Saturday, September 13, 2008

What's Aristotle to do without inertia?

Let's start looking at the reductio ad absurdum (which I explained in my last post) with Aristotle, since he liberally uses it as a logical technique not always most carefully. Aristotle is a careful thinker, but with the shear quantity of arguments he made in his dense body of surviving works there's bound to be more than a few stinkers. Now that the Large Hadron Collider has been recently started up, in commemoration of the fact that the earth has not been swallowed into nonexistence, let's talk about some of Aristotle's physics. This is a particularly good topic as well, since it is one place where Aristotle makes some of his notoriously odd conclusions.

One problem that Aristotle deals with in his physics is the conservation of motion. Undoubtedly it happened - all types of projectiles were thrown in warfare in the Olympics and just in the everyday fun of throwing stones at your friends to harass them - but how did it retain its motion after it left the hand or bowstring or whatever? Without the concept of inertia this could be a puzzling problem. Aristotle, brings up this problem in his discussion of the void, which he rejects for a number of reason. In this discussion, in Book IV.8 (215a14-19, he thinks that there can be only two possibilities, that either 1) the thrown object causes some sort of cyclonic motion, whereby it displaces air in front of it, and it circles behind it and pushes it forward or 2) the the thrown object pushes forward a column of air in front of it at a greater speed, and the column of air drags the arrow behind it. The second one seems completely implausible since it still demands explanation of how the column of air continues in motion, which is good reason to reject it and accept (1). But ultimately, it's silly to imagine that these are the only two possibilities.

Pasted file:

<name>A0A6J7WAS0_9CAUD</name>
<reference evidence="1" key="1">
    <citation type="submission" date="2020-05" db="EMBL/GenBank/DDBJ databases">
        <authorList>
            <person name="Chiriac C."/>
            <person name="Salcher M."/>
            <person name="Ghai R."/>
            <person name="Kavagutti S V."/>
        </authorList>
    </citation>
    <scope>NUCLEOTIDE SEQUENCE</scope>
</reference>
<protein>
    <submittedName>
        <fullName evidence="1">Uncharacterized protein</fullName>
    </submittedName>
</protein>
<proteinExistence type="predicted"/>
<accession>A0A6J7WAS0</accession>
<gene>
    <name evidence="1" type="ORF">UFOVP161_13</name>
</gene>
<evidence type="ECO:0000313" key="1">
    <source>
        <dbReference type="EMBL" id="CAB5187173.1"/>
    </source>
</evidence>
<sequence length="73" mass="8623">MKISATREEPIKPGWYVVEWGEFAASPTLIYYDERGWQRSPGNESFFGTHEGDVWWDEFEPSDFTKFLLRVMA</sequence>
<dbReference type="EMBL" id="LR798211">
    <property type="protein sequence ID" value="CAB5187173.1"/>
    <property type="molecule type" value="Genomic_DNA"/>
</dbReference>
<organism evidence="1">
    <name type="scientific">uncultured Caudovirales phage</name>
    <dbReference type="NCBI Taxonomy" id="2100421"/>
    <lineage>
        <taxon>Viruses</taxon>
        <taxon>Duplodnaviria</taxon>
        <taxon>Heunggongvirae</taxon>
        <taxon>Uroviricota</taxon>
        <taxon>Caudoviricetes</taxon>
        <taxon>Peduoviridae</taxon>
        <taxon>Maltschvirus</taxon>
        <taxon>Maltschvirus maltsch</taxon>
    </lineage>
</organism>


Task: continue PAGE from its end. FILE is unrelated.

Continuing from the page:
In fact, his explanation of how a thing keeps moving seems to contradict his argument that a void is impossible because objects would move within it at infinite speed (215b1-216a8). He basically says that the speed of an object is equal to force divided by the resistance of the medium (f/r). This first of all doesn't make sense, since if this cyclonic motion were pushing the object, the increased resistance in front would be more than made up by increased push from behind, meaning objects would move equally fast through all mediums (which contradicts experience). But Aristotle argues that a void is impossible because it would offer no resistance, making r=0, producing f/0, which equals infinity. This doesn't follow because one would only have to make a small adjustment in the formula (eg. f/(r+c) where c is a positive number) to avoid infinities and still agree with empirical observation (and yes, I know the Greeks didn't use algebra, but it's so much easier to use to explain to contemporary audiences. One could easily express it geometrically too).

In short, this is the best argument for the nature of motion that Aristotle could make.

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